Quantum communication enables the tap-proof exchange of keys for encoding security-relevant information. In contrast to algorithmic cryptography methods, whose security is guaranteed by the computing effort involved in decryption, the security of quantum cryptography is based on physical principles such as quantum entanglement or the superposition principle. Fraunhofer IOF is developing actively, together with partners in research and industry, quantum communication systems, which can be applied to existing fiber-networks as well as in terrestrial-free space links.
Long-term data security
The goal of the QuNET initiative is to develop the physical-technical fundamentals of quantum communication systems and optical link technologies for use in real infrastructure - targeted for application in high-security networks. R&D contributions of Fraunhofer IOF are supported by expertise and competence along the entire quantum photonic process chain. In addition to components and key technologies, overall systems for quantum communication in real free-beam and fiber network infrastructure are investigated and demonstrated.
Quantum communication experiment
In the first phase of the project QuNet a key experiment is conducted at the interface between quantum channels in different wavelength bands and transmission media: a necessary development for future integration into a heterogeneous network architecture. In a technology demonstrator, a secure connection between two buildings is made possible via an optical free-space link. Elementary building blocks of the demonstrator are reflective telescopes with precision optics for the optimized transmission of polarization-encoded quantum states, a polarization-entangled photon-pair source, and post-processing units, which include single-photon state analyzers and key management system to generate quantum keys.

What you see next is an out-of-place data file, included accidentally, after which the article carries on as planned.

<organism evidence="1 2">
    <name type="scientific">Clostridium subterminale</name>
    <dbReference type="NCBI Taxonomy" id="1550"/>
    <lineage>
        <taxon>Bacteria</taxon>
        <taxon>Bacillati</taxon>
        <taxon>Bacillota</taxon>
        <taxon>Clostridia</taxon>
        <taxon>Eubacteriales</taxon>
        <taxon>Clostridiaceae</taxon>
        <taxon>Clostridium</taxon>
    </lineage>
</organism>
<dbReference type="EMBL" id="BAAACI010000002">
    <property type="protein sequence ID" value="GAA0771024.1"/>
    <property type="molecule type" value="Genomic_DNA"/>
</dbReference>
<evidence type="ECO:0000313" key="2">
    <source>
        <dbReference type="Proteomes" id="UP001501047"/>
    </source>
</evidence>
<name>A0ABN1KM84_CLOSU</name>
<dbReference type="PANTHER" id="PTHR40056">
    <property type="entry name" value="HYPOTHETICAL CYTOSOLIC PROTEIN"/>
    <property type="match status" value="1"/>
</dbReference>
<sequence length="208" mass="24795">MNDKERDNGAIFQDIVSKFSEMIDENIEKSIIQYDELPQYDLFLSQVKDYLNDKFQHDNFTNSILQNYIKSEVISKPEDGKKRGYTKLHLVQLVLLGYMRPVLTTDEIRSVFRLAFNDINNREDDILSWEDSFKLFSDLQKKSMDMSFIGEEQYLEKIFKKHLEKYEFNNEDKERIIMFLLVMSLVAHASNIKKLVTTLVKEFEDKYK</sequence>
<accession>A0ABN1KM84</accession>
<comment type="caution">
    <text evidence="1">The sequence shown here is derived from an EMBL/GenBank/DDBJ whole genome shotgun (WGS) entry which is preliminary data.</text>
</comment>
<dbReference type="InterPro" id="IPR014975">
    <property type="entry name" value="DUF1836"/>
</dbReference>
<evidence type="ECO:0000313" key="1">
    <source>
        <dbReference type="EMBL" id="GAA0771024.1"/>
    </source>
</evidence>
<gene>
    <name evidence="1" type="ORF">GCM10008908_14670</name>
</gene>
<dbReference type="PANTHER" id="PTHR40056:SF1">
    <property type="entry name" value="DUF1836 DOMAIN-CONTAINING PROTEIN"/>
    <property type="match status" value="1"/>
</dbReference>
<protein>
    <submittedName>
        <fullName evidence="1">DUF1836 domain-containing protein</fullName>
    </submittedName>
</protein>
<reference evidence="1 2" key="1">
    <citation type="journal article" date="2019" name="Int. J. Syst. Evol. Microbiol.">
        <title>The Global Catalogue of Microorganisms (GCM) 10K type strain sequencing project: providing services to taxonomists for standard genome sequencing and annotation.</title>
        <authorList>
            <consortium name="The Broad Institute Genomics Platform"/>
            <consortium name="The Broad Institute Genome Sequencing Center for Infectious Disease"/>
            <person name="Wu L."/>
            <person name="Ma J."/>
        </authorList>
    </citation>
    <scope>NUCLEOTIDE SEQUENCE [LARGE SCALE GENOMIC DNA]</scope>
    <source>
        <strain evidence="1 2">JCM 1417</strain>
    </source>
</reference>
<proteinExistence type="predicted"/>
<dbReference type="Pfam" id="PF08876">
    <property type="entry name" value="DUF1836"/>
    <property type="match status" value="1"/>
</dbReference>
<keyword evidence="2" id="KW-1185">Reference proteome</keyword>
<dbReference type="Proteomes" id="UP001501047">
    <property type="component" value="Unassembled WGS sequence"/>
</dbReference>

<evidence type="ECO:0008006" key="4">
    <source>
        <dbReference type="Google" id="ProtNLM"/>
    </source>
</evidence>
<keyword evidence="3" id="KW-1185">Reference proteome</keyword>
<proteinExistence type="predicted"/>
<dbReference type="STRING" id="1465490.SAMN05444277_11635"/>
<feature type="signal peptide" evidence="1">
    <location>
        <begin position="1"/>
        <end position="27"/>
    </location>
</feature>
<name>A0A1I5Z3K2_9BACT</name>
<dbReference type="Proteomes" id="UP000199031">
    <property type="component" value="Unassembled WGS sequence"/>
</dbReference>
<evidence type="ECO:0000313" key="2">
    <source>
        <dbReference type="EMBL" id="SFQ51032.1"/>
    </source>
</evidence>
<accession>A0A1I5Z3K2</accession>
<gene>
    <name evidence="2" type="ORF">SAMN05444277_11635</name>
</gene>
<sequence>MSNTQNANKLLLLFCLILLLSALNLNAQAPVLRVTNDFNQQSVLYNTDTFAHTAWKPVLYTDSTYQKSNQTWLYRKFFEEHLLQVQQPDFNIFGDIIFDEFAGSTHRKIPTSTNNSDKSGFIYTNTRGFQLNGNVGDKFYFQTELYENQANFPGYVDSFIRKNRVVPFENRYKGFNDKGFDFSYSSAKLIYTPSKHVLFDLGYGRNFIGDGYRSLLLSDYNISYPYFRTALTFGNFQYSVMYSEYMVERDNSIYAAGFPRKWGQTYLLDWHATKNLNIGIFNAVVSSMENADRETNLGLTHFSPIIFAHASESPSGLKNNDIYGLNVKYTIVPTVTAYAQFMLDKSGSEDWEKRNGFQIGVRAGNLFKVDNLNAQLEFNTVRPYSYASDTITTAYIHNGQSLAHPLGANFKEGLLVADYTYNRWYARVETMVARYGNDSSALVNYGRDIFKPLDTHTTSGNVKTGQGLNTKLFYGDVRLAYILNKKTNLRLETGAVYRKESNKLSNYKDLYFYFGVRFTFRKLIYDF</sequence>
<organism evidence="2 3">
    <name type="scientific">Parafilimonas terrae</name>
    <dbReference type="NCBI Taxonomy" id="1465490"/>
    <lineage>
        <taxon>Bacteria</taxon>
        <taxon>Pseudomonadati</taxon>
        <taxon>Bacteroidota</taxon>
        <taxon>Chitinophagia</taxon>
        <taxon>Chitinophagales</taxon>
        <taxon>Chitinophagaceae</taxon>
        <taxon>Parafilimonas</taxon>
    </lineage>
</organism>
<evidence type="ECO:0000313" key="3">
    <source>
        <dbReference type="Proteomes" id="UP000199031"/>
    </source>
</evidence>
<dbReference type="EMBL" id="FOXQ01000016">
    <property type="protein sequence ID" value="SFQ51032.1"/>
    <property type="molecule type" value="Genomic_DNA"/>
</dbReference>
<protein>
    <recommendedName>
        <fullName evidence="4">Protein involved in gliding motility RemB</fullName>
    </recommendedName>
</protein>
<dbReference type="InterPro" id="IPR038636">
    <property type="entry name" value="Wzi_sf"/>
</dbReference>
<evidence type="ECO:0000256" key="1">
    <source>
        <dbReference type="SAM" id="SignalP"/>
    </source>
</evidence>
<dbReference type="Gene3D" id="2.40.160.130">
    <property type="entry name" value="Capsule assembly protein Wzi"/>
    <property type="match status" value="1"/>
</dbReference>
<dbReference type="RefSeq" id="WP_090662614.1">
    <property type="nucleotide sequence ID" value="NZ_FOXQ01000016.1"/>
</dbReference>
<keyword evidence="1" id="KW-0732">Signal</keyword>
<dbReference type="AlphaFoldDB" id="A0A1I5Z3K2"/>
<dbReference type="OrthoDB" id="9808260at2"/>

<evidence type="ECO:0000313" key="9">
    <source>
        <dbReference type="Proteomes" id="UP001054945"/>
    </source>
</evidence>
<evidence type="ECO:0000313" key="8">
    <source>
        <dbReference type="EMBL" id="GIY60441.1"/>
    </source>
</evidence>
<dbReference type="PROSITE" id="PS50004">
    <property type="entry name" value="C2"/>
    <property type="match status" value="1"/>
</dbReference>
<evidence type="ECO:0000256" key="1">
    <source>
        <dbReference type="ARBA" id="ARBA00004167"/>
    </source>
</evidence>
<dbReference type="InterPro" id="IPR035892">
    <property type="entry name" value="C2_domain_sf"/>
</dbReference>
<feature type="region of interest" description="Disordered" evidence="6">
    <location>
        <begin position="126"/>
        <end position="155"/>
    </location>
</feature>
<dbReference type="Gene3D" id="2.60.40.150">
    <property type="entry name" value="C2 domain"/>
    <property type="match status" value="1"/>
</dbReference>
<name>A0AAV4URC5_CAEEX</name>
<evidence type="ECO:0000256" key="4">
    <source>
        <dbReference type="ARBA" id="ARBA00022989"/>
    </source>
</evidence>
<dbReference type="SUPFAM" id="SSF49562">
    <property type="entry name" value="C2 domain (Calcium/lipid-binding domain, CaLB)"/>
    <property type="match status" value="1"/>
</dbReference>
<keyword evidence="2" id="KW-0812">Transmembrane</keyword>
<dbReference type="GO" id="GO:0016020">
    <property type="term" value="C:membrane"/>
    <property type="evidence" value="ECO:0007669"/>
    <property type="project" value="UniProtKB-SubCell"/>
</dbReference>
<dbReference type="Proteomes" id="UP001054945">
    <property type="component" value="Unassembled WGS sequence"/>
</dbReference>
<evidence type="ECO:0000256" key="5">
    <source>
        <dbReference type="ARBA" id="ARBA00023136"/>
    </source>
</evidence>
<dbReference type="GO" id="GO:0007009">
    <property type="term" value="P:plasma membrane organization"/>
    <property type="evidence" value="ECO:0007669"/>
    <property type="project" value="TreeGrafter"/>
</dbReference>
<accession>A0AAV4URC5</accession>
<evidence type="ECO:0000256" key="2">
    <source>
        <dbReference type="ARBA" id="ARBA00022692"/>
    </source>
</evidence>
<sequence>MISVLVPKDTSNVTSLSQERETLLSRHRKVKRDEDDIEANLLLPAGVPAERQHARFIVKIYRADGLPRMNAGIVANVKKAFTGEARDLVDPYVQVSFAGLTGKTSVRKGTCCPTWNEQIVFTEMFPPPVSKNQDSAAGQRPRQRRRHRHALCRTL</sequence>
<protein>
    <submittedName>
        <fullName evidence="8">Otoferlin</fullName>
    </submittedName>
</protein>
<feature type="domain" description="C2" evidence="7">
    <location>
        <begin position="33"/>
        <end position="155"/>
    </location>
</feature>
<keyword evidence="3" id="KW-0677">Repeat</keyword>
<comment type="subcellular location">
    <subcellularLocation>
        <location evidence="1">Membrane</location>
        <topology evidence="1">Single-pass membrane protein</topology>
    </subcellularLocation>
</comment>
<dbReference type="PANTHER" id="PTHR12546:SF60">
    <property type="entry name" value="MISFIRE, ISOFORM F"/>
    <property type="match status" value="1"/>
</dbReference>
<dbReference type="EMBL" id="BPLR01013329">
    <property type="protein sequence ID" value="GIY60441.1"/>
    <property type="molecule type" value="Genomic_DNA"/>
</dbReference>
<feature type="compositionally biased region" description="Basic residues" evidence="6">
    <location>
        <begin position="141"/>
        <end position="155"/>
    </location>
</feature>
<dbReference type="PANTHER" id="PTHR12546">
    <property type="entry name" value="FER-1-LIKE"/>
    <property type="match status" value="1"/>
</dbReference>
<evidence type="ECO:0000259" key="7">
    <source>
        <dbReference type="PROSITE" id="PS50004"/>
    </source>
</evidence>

Each of the telescopes is equipped with an active beam tracking system and they provide an aperture of 20 cm, which allow a free beam link. The entangled photon-pair source emits photon-pairs with a rate of up to 1 Million photons per second at a wavelength of 810 nm. A second source, which is non-degenerate and thus emits at 810 and 1550 nm, can be implemented to connect the optical free-space link to an optical fiber network. The detection system guarantees tap-proof communication between the endpoints using high time resolution and precise synchronization in the pico-second range.
The security of quantum communication in this case is based on the so-called BBM92 protocol for polarization-entangled photons.